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Home arrow Market Research Findings arrow Advertising and Marketing arrow The Commercials ARE Louder Than The Television Shows!
The Commercials ARE Louder Than The Television Shows! PDF Print E-mail
Written by Harris Interactive   
30 Apr 2010
Many find louder commercials bothersome

It happens to all of us.

You're watching a program and it heads into the commercial break.

Suddenly you find yourself grabbing for the remote control because the volume seems to have increased.

Well, you are not alone. More than four in five Americans (86%) say that compared to the shows themselves, television commercials seem louder. In fact, over half (57%) say the commercials seem much louder than the shows.

Just over one in ten U.S. adults (12%) say the shows and commercials are at the same level, while only 1% say the volume of the commercials is softer than the shows.

These are some of the findings ofa new Adweek Media/Harris Poll,surveyof 2,194 U.S. adults surveyed online between February 2 and 4, 2010 by Harris Interactive.

There is an age difference when it comes to how loud the commercials seem compared to the television shows. Over nine in ten of those 45 and older (92%) say the commercials seem louder, while 83% of those 35-44 say this and 79% of 18-34 year olds do.

Seven in ten adults 55 and older (70%) say the volume of the commercials is much louder than the televisions shows themselves.

Bothersome volume changes

Among those who say the commercials seem louder, the change is something that bothers them. Over nine in ten (93%) of those who say the ads are louder say it bothers them, with over three in five (62%) saying it bothers them a lot.

Three in ten (31%) say the fact that the commercials seem louder bothers them a little, while only 7% say it does not bother them.

There is also a difference in age over how bothersome this volume change is. Seven in ten adults 55 and older (71%) and two-thirds of those 45-54 (66%) say the fact the commercials seem louder bothers them a lot.

Just under half of those 18-34 (49%), however, say this bothers them a lot while 40% say it bothers them a little.

Men and women also feel differently about the change in volume. Women are more likely to say the change bothers them a lot (66% vs. 58%) while men, on the other hand, are more likely to say the changed volume bothers them a little (34% vs. 29%) or does not bother them at all (8% vs. 5%).

So what?

Commercials are designed to grab attention. But when the commercials themselves become something that actually bothers consumers, they will not do the one thing they are supposed to do – sell a product.

Advertisers need to keep this in mind and consider looking to softer, more subtle ways to get their messages across.

However, if advertisers fail to fix this problem themselves, the government may do it for them. Apparently members of Congress are also bothered by the volume of TV commercials, and in December 2009 the House of Representatives voted to pass the CALM (Commercial Advertisement Loudness Mitigation) Act, which will regulate the volume of commercials.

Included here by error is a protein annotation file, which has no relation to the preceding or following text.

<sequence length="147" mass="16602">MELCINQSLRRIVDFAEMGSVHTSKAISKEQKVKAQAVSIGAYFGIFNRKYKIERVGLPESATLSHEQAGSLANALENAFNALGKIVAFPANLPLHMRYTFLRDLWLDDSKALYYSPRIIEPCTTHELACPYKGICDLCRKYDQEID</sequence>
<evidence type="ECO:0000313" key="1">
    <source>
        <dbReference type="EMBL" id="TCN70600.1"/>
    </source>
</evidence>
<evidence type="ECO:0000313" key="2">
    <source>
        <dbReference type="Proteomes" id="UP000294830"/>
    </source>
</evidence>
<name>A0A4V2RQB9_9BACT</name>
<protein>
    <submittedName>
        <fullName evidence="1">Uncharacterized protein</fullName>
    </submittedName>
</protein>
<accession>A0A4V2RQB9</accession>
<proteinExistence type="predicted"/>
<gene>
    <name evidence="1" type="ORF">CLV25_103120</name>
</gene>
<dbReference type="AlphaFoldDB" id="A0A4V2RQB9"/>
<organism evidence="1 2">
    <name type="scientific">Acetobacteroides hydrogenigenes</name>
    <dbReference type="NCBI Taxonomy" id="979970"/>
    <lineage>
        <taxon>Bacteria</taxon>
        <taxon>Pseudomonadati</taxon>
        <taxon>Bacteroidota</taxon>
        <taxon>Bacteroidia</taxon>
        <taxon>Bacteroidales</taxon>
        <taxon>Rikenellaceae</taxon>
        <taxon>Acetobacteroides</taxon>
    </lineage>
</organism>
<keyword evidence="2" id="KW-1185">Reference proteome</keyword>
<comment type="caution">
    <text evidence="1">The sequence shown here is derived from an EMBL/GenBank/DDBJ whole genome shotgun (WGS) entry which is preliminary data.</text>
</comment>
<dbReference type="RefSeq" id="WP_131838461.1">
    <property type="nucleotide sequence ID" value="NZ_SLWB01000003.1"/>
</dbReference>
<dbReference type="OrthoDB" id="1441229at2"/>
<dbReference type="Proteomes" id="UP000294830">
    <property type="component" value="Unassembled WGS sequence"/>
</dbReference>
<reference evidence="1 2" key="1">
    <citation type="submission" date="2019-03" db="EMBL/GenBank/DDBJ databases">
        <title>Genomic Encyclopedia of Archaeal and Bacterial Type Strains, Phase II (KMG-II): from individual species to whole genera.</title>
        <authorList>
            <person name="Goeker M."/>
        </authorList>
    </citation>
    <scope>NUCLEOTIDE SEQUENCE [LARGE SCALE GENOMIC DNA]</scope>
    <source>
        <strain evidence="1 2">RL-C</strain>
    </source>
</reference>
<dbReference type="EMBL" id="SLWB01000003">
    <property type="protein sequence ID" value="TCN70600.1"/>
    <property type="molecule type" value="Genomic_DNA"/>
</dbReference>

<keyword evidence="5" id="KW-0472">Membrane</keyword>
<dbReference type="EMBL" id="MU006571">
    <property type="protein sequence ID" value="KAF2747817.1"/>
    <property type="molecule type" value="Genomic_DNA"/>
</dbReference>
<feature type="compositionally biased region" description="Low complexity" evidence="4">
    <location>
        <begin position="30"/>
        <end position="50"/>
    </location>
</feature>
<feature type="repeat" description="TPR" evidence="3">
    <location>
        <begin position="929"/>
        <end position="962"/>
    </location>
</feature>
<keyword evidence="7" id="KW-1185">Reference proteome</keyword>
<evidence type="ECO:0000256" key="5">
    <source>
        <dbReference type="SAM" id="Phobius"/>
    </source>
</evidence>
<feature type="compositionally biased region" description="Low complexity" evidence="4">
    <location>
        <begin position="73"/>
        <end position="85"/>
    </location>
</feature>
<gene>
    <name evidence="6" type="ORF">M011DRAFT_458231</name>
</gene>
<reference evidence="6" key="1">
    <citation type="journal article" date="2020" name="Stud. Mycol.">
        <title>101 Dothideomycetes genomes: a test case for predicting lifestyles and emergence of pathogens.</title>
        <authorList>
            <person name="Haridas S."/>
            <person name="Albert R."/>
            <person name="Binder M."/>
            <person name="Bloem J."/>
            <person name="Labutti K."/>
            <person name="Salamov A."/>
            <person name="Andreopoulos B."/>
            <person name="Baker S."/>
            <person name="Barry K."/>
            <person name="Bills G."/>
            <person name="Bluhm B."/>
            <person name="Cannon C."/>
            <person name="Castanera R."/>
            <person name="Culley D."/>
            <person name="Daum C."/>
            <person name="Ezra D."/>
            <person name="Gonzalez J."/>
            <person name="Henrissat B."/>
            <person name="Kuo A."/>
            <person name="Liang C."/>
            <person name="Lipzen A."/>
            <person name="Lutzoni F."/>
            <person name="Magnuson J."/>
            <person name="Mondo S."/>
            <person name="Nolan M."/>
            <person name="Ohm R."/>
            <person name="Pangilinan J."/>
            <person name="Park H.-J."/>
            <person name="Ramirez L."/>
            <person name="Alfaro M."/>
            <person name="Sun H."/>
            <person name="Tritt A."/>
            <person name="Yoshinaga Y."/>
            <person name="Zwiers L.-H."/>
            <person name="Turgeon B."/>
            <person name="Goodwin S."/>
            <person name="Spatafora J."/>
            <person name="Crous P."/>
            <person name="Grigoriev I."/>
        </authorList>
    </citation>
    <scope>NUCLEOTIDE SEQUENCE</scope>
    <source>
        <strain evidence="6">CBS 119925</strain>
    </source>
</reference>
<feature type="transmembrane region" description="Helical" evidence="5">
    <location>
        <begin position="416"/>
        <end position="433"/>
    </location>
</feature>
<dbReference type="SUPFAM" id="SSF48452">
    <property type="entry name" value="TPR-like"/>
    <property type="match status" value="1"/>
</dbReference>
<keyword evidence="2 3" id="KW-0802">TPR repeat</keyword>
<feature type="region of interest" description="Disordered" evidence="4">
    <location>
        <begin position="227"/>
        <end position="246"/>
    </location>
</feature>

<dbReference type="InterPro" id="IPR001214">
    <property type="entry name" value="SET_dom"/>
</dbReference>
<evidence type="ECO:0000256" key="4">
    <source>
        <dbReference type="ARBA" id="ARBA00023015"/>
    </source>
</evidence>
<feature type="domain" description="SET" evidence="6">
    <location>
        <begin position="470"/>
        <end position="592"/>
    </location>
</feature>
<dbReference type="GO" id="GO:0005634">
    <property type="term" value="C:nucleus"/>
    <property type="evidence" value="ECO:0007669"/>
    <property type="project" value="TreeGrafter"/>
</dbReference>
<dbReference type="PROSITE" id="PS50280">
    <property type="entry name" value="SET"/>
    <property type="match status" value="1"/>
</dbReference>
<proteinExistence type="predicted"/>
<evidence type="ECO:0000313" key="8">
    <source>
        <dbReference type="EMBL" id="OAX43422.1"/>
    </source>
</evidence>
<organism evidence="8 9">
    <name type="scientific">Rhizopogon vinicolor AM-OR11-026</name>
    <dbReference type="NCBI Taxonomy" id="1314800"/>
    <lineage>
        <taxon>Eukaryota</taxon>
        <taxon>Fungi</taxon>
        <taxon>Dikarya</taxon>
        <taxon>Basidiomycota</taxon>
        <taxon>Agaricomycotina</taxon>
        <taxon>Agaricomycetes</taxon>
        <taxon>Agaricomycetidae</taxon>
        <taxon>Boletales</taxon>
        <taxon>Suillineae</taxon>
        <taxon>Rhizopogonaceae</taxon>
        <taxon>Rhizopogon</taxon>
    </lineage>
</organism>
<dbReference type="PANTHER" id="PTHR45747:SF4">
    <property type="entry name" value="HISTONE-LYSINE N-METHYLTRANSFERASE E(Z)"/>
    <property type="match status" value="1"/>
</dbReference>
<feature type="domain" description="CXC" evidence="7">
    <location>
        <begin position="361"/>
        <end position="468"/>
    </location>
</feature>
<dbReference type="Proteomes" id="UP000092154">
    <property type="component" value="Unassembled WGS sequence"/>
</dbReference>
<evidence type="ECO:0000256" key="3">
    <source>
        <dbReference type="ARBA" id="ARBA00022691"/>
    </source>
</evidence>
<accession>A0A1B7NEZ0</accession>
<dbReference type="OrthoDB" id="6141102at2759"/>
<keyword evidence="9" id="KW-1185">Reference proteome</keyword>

The bill is currently being reviewed by a Senate committee.




This Adweek Media/Harris Poll was conducted online within the United States between February 2 and 4, 2010 among 2,194 adults (aged 18 and over). Figures for age, sex, race/ethnicity, education, region and household income were weighted where necessary to bring them into line with their actual proportions in the population.

Where appropriate, this data were also weighted to reflect the composition of the adult online population. Propensity score weighting was also used to adjust for respondents' propensity to be online.

All sample surveys and polls, whether or not they use probability sampling, are subject to multiple sources of error which are most often not possible to quantify or estimate, including sampling error, coverage error, error associated with nonresponse, error associated with question wording and response options, and post-survey weighting and adjustments.

Therefore, Harris Interactive avoids the words "margin of error" as they are misleading. All that can be calculated are different possible sampling errors with different probabilities for pure, unweighted, random samples with 100% response rates. These are only theoretical because no published polls come close to this ideal.

Respondents for this survey were selected from among those who have agreed to participate in Harris Interactive surveys. The data have been weighted to reflect the composition of the adult population.

Because the sample is based on those who agreed to participate in the Harris Interactive panel, no estimates of theoretical sampling error can be calculated.

These statements conform to the principles of disclosure of the National Council on Public Polls.

The results of this Harris Poll may not be used in advertising, marketing or promotion without the prior written permission of Harris Interactive.

The Harris Poll®#52, April 8, 2010
By Regina A. Corso, Director, The Harris Poll, Harris Interactive

About Harris Interactive

For more information, please visit .

About AdweekMedia

For more see .

8th April 2010

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